The Hot Pain of Pleasure

Hot Sauces

Or the hot pleasure of pain. Sometimes pain and pleasure are indistinguishable. To hear  exulted cries from a separate room, you would be hard-pressed to tell the difference between laughter and sobbing. Tears are triggered by an intensity of feeling, and not limited to sorrow. The ache of a belly laugh can become unbearable torture. And sometimes, we are most susceptible to finding something funny when we are in the throes of a good bawl. Some pleasures are painful, and some pains bring pleasure. One can’t exist without the other, for each are acknowledged by the absence or passing of their equal opposite.

The love of all things hot and spicy is exactly this. Voluntary doses of pain for the sake of the sensation of hurt. There are not many other things like this. Jumping into icy cold water maybe. But I’m wracking my brain to think of something else we do that is so purely as weird as devouring little chilies we know will hurt us…and usually hurt us on both ends. We challenge ourselves and push it, knowing well the basic result, all the while taking it to the next level to bring forth a new strata and singularity of the hurt.

It is akin to blasting your mind out of your mind, until all that matters is the immediate sensation. Perhaps the pain of getting a tattoo can also achieve this zen mindful state; where every other dancing thought at once ceases.

For me, I put that shit on everything I can. And maybe one of the reasons I don’t eat a lot of sweets is because I can’t hot sauce and mustardize the hell out of them. I mentioned in a previous post that my refrigerator is not so much a container for food. It’s more like a medicine cabinet chock full of hot sauces. Tangy, sour, burning hot bottles that lie in wait to adorn even the most bland of savory things, making them instantly amazing.

Spice is a magnet for me. It determines where I eat out, what I cook, and by and large where I travel. And while I have to admit that I’m not as hardcore as these guys, I am truly addicted to all kinds of hot sauce. I am no expert on the matter, I’m just a dancer in the lobby of this vast ballroom.

Quite simply, there are just too many styles to list, and too many damn kinds of chilies to mention. So I’ll stick with my steadies. The go-to sauces that I try and keep stocked, and also a few that I only have the pleasure of enjoying when I’m back in North America.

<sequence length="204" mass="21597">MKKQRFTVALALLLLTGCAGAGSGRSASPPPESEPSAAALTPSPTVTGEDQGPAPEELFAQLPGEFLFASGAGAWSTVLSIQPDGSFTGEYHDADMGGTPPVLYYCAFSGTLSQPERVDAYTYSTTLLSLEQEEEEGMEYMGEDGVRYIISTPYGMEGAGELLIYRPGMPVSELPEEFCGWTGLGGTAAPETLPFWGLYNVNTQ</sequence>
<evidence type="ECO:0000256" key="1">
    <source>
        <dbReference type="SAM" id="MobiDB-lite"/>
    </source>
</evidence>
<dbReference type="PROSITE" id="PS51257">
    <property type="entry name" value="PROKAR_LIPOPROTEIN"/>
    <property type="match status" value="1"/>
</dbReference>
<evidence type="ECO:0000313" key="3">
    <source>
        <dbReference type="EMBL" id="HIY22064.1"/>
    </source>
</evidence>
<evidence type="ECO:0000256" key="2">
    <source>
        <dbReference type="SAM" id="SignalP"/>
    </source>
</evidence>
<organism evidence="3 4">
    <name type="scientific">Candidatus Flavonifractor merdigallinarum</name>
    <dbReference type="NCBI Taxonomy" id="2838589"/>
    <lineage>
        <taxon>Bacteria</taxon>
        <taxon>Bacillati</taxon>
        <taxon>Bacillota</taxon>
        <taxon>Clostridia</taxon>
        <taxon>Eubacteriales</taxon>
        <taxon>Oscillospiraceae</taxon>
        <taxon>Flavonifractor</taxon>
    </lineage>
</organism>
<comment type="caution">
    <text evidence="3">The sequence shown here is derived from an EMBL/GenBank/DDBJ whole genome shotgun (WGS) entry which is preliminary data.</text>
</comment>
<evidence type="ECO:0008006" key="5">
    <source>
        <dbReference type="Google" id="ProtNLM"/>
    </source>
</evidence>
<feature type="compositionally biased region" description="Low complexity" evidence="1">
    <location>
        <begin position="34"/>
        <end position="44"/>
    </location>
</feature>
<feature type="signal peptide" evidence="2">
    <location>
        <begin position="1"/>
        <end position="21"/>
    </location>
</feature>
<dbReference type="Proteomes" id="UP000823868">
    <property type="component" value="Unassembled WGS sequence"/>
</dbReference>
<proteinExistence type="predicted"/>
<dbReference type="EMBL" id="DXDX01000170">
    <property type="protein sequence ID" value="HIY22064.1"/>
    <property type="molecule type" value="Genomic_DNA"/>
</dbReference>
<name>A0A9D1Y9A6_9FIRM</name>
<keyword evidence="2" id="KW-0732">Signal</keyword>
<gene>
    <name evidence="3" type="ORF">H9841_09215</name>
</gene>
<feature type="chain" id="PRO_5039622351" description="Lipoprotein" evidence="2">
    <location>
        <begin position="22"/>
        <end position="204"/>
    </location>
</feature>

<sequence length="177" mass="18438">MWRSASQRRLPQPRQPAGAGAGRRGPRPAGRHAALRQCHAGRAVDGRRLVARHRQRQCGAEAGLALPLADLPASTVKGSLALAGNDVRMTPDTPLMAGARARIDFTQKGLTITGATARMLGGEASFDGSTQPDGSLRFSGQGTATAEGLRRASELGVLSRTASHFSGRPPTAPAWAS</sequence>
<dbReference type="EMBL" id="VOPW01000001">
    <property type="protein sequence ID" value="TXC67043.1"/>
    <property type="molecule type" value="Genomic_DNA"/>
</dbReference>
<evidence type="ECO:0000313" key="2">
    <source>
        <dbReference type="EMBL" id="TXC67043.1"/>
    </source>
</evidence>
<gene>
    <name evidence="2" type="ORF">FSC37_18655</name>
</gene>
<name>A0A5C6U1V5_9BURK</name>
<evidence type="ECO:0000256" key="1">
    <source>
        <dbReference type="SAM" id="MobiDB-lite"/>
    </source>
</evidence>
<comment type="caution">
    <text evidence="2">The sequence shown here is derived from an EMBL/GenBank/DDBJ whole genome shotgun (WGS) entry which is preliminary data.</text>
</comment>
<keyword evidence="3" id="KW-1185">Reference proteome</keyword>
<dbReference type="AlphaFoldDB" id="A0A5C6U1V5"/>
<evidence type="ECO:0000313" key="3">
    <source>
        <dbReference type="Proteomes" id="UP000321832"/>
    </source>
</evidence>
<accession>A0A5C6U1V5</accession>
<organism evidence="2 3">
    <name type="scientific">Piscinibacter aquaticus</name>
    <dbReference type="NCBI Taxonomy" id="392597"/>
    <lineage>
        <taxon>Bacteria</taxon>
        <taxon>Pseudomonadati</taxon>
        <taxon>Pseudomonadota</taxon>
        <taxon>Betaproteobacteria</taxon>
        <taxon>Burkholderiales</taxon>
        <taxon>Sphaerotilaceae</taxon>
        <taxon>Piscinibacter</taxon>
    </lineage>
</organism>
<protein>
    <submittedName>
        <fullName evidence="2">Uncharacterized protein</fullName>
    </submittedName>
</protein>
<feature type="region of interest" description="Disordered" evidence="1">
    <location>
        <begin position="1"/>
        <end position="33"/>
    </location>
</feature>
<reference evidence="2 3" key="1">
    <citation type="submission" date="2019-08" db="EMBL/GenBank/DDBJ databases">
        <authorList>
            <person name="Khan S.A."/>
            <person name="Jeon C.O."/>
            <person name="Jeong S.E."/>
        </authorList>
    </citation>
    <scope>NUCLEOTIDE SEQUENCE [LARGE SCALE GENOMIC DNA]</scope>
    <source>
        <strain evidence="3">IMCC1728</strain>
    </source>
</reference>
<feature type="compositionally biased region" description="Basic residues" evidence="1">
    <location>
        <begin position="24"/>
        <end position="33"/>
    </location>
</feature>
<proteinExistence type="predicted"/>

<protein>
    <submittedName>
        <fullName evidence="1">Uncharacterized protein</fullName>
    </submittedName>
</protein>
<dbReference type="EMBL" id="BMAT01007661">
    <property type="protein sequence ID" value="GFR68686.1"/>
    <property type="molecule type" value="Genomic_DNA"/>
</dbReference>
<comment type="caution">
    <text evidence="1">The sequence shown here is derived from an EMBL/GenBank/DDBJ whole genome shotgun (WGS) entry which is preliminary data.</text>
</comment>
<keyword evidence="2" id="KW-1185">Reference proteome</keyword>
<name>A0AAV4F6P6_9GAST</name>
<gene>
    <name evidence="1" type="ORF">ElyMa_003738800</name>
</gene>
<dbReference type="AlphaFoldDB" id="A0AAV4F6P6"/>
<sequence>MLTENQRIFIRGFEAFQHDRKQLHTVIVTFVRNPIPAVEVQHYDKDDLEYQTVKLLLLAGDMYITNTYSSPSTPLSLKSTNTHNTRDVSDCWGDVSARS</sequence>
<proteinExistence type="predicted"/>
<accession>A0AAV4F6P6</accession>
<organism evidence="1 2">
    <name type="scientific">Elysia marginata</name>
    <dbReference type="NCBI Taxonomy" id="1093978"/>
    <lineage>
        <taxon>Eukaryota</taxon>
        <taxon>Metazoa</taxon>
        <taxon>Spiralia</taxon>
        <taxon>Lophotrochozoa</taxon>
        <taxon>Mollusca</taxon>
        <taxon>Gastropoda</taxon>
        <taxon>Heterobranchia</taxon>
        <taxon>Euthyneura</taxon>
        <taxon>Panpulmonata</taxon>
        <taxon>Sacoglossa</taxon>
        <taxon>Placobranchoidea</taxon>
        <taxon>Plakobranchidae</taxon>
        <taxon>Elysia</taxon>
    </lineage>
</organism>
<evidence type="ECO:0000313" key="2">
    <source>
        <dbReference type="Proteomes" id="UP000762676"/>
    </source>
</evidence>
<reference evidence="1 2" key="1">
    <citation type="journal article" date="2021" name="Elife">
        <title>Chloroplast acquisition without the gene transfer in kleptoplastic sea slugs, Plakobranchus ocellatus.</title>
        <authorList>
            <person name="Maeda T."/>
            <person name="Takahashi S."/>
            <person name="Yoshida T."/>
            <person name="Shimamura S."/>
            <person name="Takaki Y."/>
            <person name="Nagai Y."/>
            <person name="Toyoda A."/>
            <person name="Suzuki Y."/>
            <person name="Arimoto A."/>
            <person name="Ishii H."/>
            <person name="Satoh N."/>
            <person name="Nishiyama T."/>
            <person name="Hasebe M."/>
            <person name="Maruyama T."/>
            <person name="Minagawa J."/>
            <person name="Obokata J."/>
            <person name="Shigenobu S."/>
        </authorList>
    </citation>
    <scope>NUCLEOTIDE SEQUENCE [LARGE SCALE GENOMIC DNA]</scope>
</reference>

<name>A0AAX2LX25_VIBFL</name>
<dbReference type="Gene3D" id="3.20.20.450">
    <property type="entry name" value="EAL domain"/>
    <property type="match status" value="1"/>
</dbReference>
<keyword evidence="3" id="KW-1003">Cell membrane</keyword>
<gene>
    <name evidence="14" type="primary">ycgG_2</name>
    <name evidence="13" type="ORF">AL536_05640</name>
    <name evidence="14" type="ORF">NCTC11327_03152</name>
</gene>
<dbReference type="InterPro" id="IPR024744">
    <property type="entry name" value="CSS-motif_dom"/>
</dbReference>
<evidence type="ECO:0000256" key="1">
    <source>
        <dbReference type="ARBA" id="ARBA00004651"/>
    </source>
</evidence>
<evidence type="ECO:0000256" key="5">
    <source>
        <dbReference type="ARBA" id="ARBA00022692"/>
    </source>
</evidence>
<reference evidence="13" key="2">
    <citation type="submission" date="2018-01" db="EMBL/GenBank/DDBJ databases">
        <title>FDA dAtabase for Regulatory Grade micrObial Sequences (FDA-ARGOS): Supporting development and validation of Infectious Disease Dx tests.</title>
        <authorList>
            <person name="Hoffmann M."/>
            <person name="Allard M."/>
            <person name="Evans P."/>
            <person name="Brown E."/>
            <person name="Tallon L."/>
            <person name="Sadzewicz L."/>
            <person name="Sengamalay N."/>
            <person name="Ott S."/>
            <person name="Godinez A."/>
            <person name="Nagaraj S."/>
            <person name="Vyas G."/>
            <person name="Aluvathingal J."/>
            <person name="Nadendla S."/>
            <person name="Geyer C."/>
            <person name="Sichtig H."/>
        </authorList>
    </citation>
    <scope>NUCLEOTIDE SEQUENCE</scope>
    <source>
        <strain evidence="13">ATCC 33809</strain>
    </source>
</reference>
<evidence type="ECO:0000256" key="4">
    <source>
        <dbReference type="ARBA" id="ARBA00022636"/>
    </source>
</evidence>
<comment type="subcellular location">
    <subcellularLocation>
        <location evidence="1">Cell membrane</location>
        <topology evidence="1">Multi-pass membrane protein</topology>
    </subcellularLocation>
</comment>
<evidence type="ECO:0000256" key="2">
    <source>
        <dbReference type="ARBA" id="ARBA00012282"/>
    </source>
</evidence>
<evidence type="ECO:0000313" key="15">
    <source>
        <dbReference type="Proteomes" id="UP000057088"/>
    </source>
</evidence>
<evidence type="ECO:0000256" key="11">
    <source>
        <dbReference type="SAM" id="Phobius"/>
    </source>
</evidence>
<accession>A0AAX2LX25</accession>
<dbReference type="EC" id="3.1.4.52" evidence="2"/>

For me, it’s all about the tang factor. It can be hot as hell, but if it doesn’t have that sour mouth watering bite, I’m not into it. I was addicted to Frank’s hot sauce for a while, and once bought a gallon of it. I thought it would last forever, but in the course of a few weeks, it was gone. And then I found my favorite tangy Louisiana style sauce of all time. And I broke up with Frank.


Crystal is the perfect balance of spiciness and tang. It has a little more pep than Frank’s, a little less salt, and a fuller vinegar zing, which I’ve come to love. I can drink the stuff, and sometimes I do.

The second type of hot sauce I love are the Caribbean varieties. Not nearly as tangy as the Louisiana sauces, these are usually made with scotch bonnet peppers. They are often very yellow or bright orange, and they are hot and fruity. This one is my favorite.


This list would not be complete if we didn’t do a smokey burnout and take this bus down to Mexico way. For me, there is only one sauce. One to rule them all, in my opinion. It’s this one. And perhaps my favorite hot sauce of all. This is often the one I stuff my luggage with on my way back to Taiwan. It’s the one I hide in the back row of my pantry. The one I don’t share. And the one I must ration out to myself to extend the good times.


Last, but definitely not the lowest on my love pole, are the Asian hot sauces. Often fermented and a little musky, their fullness of red chili and saltiness, make them amazing flavor enhancers. I struggled a lot with this one, trying to choose one sauce that I think is a must have in every kitchen. And alas, it came down to this old standard.


Even if you don’t love spice, you should. It’s good for you. Devouring copious amounts of hot sauce releases endorphins and makes you feel better, happier. Getting a full razor fire blast in your mouth is transcendental. It’s intoxicating and dizzying. Sometimes it’s even terrifying, like a roller coaster at the top of that first hill. You know it’s going to happen, there’s nothing you can do about it. But it’s exhilarating. And when it hits, you are swept away and time stops. All that remains is the pleasure. And the pain. And even when that majestic burn dies down, you know it will bid you one last farewell tomorrow, on the back end.

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